Brian Cox

A Symphonic Universe

Details

Post-concert conversation: Brian Cox and friends
Following all three performances*, join Professor Cox, mezzo-soprano, physicist and host Jacqui Dark, and special guests, for an exclusive In Conversation discussing music, science, and more! To book, simply purchase a ticket to any performance and follow the prompts.


Featuring

Daniel Harding conductor
Brian Cox OBE presenter
Jack Liebeck violin

Program

Sibelius Allegro molto from Symphony No.5
Dean Violin Concerto A Brief History of Time (World Premiere and MSO Commission for Jack Liebeck)
Mahler Adagio from Symphony No.10

About the performance

Who knew science could sound so beautiful?

One of the world’s pre-eminent physicists, Professor Brian Cox, will join the Melbourne Symphony Orchestra this November in a very special event that bridges the gap between music and science.Covering the big questions of eternity, death, rebirth and existence, Professor Cox, alongside conductor Daniel Harding will attempt to bring these great questions to the fore using the science of cosmology and some of the greatest symphonic music ever written.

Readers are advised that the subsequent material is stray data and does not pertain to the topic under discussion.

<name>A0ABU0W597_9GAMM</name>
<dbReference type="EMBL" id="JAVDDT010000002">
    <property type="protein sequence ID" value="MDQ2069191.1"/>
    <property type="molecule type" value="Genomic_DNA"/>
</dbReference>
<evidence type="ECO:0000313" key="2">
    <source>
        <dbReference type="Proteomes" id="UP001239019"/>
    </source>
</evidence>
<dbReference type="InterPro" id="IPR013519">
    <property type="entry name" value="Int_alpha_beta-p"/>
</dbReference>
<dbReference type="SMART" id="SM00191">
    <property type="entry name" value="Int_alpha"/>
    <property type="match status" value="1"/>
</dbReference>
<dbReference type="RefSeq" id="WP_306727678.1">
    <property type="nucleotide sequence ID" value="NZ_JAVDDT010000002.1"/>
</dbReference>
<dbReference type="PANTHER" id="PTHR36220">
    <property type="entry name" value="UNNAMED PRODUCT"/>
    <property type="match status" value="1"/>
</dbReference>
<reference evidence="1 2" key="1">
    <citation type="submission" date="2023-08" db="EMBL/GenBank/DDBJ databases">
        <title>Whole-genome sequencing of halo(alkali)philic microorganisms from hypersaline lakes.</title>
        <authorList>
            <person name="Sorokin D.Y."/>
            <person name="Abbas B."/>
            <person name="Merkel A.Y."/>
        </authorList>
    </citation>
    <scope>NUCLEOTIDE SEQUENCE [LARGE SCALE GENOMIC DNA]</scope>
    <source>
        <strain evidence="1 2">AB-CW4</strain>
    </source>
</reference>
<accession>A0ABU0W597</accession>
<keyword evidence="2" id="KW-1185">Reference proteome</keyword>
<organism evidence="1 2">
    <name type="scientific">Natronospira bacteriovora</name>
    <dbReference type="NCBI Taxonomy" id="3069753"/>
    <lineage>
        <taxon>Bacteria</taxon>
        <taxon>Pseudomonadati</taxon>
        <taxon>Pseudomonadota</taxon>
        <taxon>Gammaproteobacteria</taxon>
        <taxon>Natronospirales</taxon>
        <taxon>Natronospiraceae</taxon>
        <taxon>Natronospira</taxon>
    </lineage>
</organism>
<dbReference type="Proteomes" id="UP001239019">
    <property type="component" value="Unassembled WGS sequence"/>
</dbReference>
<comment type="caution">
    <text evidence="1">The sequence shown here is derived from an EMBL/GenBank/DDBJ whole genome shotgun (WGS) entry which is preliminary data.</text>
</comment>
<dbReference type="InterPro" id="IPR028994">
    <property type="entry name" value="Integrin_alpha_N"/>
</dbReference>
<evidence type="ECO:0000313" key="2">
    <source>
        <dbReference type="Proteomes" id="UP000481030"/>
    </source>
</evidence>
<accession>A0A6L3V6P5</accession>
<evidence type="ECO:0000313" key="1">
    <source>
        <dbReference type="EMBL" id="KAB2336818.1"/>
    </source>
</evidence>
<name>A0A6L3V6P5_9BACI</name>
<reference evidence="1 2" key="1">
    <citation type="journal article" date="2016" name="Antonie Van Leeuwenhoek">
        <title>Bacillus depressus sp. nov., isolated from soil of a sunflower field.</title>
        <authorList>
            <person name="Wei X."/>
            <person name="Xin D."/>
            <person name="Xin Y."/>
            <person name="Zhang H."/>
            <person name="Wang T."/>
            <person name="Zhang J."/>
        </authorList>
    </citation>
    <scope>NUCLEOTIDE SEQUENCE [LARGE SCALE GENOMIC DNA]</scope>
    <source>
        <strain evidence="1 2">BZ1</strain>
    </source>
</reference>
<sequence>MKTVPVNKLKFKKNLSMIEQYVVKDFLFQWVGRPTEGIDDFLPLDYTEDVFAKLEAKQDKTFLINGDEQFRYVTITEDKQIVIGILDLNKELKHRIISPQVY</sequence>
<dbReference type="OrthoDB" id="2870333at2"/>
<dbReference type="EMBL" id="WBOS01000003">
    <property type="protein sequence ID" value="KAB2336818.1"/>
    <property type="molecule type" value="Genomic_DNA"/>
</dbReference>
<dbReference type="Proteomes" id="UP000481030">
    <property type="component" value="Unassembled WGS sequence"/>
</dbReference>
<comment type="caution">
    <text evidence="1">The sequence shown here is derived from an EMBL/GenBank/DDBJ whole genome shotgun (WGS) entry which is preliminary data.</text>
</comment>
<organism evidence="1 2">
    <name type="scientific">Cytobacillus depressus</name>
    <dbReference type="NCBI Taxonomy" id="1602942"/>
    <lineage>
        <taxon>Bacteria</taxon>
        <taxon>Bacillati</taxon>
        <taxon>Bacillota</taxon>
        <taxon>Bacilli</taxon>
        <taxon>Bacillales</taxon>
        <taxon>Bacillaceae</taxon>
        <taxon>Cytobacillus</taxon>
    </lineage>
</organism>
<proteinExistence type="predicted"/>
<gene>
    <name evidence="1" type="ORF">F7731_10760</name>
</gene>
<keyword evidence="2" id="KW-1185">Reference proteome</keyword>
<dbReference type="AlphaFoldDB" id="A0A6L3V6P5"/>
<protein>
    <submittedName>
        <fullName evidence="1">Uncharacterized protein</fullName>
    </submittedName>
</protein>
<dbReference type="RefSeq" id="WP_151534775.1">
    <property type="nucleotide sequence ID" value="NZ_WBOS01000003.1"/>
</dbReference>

Violinist virtuoso Jack Liebeck will join the Orchestra to perform the world premiere of Paul Dean’s violin concerto A Brief History of Time, which is dedicated to late physicist Professor Stephen Hawking.

The concert will feature music from the pre-scientific age, highlighting how great composers have, through the ages, attempted to understand and explain our place in the universe using music. The centrepiece of the extraordinary evening will be the first movement from Gustav Mahler’s Tenth Symphony, in which the composer wrestles with the idea of the finite nature of existence.

Throughout the evening, Professor Cox will present on our universe and solar system, discussing what was known about the world during the time when each of these composers created their music, and what is known now.

Journey through space and time in this captivating evening of music and science.

Program update

We wish to advise that there has been a change in program for this performance. Beethoven’s Grosse Fugue and Haydn’s Chaos from The Creation have been replaced by Sibelius’ Allegro molto from Symphony No.5.

*The post-concert conversation can only be purchased in conjunction with a ticket to its respective performance. These tickets cannot be purchased individually.

Back to What's On